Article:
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  • Edmund Husserl’s Influence on Karl Jaspers’s Phenomenology
  • Osborne P. Wiggins (bio) and Michael Alan Schwartz (bio)

Karl Jaspers’s phenomenology remains important today, not solely because of its continuing influence in some areas of psychiatry, but because, if fully understood, it can provide a method and set of concepts for making new progress in the science of psychopathology. In order to understand this method and set of concepts, it helps to recognize the significant influence that Edmund Husserl’s early work, Logical investigations, exercised on Jaspers’s formulation of them. We trace the Husserlian influence while clarifying the main components of Jaspers’s method. Jaspers adopted Husserl’s notions of intuition, description, and presuppositionlessness, transforming them when necessary in order to serve the investigations of the psychopathologist. Jaspers also took over from Wilhelm Dilthey and others the tools of understanding (Verstehen) and self-transposal. The Diltheyian procedures were integrated into the Husserlian ones to produce a method that enables psychiatrists to define the basic kinds of psychopathological mental states.


Karl Jaspers, Edmund Husserl, phenomenology, psychopathology, method, intuition, description, and presuppositionlessness

Introduction: Why Karl Jaspers’s Phenomenology Today?

Karl Jaspers portrayed “the phenom-enological approach in psychopathology” primarily in two places, first in a 1912 essay bearing precisely that title (Jaspers 1963a, 314–28; 1968), and a year later in 1913 in his monumental book, General psychopathology (Jaspers 1965, 47–49; 1963b, 55–57). He also applied his phenomenological approach in concrete studies of psychopathological conditions (Jaspers 1963a). Jaspers’s conception of phenomenology has exercised considerable influence on psychiatry, in Germany certainly but in several other European countries as well (Spiegelberg 1972). When M. Shepherd and O. L. Zangwill published their encyclopedic Handbook of psychiatry in England, they entitled the first volume General psychopathology out of respect for the lasting impact of Jaspers’s book (Shepherd and Zangwill 1983). In the United States Paul R. McHugh and Phillip R. Slavney continue to develop the Jaspersian legacy (McHugh and Slavney 1986; Slavney and McHugh 1987).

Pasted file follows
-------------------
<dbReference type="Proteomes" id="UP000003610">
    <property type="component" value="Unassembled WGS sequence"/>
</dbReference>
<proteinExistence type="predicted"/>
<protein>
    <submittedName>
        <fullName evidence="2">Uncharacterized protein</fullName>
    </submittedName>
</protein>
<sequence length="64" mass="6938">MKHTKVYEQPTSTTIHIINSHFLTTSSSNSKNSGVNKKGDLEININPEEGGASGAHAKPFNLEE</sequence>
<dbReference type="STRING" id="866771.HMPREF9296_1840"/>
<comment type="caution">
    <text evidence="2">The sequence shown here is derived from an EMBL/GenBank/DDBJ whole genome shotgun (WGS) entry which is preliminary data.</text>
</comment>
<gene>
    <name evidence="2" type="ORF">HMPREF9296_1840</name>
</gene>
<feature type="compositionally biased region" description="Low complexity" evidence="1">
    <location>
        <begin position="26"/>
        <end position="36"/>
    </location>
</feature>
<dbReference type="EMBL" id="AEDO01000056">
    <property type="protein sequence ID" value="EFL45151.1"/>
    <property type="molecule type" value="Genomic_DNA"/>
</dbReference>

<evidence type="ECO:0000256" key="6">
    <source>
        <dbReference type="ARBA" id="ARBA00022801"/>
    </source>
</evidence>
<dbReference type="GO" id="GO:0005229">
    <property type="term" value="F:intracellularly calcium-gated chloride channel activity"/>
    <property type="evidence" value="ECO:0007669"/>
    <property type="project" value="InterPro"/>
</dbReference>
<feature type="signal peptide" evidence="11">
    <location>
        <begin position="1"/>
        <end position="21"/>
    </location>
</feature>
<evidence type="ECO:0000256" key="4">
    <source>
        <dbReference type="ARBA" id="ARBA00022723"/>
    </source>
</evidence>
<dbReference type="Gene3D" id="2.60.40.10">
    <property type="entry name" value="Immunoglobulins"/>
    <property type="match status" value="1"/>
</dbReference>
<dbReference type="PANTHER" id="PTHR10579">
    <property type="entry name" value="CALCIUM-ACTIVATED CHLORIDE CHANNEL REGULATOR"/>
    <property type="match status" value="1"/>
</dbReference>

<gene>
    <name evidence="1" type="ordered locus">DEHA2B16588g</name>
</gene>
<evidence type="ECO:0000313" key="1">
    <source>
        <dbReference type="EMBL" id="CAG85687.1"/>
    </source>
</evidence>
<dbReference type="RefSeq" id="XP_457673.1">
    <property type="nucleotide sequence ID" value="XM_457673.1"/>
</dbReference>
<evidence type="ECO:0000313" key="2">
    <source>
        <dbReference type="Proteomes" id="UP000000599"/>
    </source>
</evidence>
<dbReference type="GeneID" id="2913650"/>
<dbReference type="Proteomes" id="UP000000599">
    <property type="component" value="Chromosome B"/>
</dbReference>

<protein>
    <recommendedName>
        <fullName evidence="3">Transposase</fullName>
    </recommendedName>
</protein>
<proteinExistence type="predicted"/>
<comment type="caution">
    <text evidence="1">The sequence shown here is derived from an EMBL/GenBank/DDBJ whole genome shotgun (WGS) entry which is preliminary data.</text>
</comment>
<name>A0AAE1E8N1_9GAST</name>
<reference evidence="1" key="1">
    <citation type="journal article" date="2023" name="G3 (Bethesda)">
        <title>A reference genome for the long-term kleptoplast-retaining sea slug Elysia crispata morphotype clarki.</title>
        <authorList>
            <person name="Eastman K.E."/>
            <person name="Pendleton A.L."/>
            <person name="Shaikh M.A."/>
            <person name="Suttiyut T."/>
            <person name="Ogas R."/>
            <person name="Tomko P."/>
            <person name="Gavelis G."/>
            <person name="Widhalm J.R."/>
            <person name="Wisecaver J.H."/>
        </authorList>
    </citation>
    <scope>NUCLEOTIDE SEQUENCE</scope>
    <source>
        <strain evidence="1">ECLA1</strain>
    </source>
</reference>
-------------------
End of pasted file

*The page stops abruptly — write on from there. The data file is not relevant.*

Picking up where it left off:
Recently, however, some authors have posed important questions regarding the correct way to interpret Jaspers’s phenomenology (Spitzer 1988, 6–10; Langenbach 1995). G. E. Berrios and Chris Walker have raised doubts about the prior consensus that Jaspers’s phenomenology owed much to Edmund Husserl’s phenomenology (Berrios 1989; 1993; Walker 1988; 1994a; 1994b; 1995a; 1995b). After criticizing this earlier way of reading Jaspers, Berrios and Walker offer differing and novel interpretations of his phenomenology [End Page 15] (Berrios 1992; Walker 1993a; 1993b). We agree with the earlier way of understanding Jaspers, primarily as set forth by Michael Shepherd (Shepherd 1990) and Herbert Spiegelberg (Spiegelberg 1972, 173–191); and we disagree with Berrios’s and Walker’s contentions that Jaspers did not in fact derive much of his phenomenology from Husserl (Wiggins, Schwartz, and Spitzer 1992; 1996). In this essay we have set ourselves two tasks. We would like (1) to demonstrate the respects in which Husserl’s views did influence Jaspers’s and (2) to present an exposition of Jaspers’s phenomenology as, we suggest, he himself conceived it. We think that neither one of these tasks has been sufficiently performed by other authors. Our earlier essay, “Chris Walker’s Interpretation of Karl Jaspers’s Phenomenology: A Critique,” was polemical: we argued there against the acceptability of Walker’s reading of Jaspers. The present essay is exegetical: we seek here to understand Jaspers accurately, including understanding his debt to Husserl.

Our main hope is that, once Jaspers’s phenomenology is fully understood, its relevance for the issues confronting present-day psychopathology can be appreciated. Jaspers’s phenomenology provides both a method and a set of substantive concepts for defining the main groups of mental states with which psychopathology is concerned. We submit that his phenomenology, if critically applied and extended in descriptions of psychopathological states, can take us significantly beyond what is presently available in DSM-IV and other standard reference books in psychiatry (Schwartz and Wiggins 1992).

It should be noted, however, that Jaspers’s method stands in need of further development and even modification. A method similar to Jaspers’s, first developed by W. Dilthey, G. Simmel, and M. Weber...

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